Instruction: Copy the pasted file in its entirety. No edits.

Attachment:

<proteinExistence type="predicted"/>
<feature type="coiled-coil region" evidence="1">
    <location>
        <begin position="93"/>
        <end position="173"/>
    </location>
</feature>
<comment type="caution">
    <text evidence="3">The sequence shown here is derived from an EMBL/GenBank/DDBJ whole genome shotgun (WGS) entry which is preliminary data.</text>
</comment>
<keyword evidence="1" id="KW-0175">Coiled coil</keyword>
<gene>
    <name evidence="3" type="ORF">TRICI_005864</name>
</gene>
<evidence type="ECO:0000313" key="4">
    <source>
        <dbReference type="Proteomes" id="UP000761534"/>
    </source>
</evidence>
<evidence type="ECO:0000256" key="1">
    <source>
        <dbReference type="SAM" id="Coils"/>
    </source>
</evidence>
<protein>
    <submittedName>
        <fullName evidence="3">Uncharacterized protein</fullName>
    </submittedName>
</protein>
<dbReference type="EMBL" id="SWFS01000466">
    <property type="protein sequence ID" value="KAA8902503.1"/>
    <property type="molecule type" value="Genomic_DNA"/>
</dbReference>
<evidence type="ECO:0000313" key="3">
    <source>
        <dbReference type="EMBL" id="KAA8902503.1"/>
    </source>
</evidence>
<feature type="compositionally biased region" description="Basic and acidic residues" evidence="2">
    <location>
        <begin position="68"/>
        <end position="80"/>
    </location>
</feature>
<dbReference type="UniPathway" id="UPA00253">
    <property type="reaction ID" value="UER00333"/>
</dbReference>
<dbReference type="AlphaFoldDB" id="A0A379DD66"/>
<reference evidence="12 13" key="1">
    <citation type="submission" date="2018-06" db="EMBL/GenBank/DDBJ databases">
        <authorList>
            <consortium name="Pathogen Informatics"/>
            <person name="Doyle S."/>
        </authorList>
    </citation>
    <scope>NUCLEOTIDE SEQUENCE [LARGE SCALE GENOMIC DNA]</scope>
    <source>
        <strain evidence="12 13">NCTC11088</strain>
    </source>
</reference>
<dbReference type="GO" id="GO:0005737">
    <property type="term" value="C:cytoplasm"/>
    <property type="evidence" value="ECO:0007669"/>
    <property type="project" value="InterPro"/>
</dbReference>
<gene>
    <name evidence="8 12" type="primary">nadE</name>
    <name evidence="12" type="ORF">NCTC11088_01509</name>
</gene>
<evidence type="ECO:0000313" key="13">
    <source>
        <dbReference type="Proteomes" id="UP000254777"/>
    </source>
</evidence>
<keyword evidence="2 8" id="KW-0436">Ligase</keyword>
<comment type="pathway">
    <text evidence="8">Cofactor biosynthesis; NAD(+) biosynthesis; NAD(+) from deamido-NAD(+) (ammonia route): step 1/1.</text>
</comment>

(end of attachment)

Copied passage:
<proteinExistence type="predicted"/>
<feature type="coiled-coil region" evidence="1">
    <location>
        <begin position="93"/>
        <end position="173"/>
    </location>
</feature>
<comment type="caution">
    <text evidence="3">The sequence shown here is derived from an EMBL/GenBank/DDBJ whole genome shotgun (WGS) entry which is preliminary data.</text>
</comment>
<keyword evidence="1" id="KW-0175">Coiled coil</keyword>
<gene>
    <name evidence="3" type="ORF">TRICI_005864</name>
</gene>
<evidence type="ECO:0000313" key="4">
    <source>
        <dbReference type="Proteomes" id="UP000761534"/>
    </source>
</evidence>
<evidence type="ECO:0000256" key="1">
    <source>
        <dbReference type="SAM" id="Coils"/>
    </source>
</evidence>
<protein>
    <submittedName>
        <fullName evidence="3">Uncharacterized protein</fullName>
    </submittedName>
</protein>
<dbReference type="EMBL" id="SWFS01000466">
    <property type="protein sequence ID" value="KAA8902503.1"/>
    <property type="molecule type" value="Genomic_DNA"/>
</dbReference>
<evidence type="ECO:0000313" key="3">
    <source>
        <dbReference type="EMBL" id="KAA8902503.1"/>
    </source>
</evidence>
<feature type="compositionally biased region" description="Basic and acidic residues" evidence="2">
    <location>
        <begin position="68"/>
        <end position="80"/>
    </location>
</feature>
<dbReference type="UniPathway" id="UPA00253">
    <property type="reaction ID" value="UER00333"/>
</dbReference>
<dbReference type="AlphaFoldDB" id="A0A379DD66"/>
<reference evidence="12 13" key="1">
    <citation type="submission" date="2018-06" db="EMBL/GenBank/DDBJ databases">
        <authorList>
            <consortium name="Pathogen Informatics"/>
            <person name="Doyle S."/>
        </authorList>
    </citation>
    <scope>NUCLEOTIDE SEQUENCE [LARGE SCALE GENOMIC DNA]</scope>
    <source>
        <strain evidence="12 13">NCTC11088</strain>
    </source>
</reference>
<dbReference type="GO" id="GO:0005737">
    <property type="term" value="C:cytoplasm"/>
    <property type="evidence" value="ECO:0007669"/>
    <property type="project" value="InterPro"/>
</dbReference>
<gene>
    <name evidence="8 12" type="primary">nadE</name>
    <name evidence="12" type="ORF">NCTC11088_01509</name>
</gene>
<evidence type="ECO:0000313" key="13">
    <source>
        <dbReference type="Proteomes" id="UP000254777"/>
    </source>
</evidence>
<keyword evidence="2 8" id="KW-0436">Ligase</keyword>
<comment type="pathway">
    <text evidence="8">Cofactor biosynthesis; NAD(+) biosynthesis; NAD(+) from deamido-NAD(+) (ammonia route): step 1/1.</text>
</comment>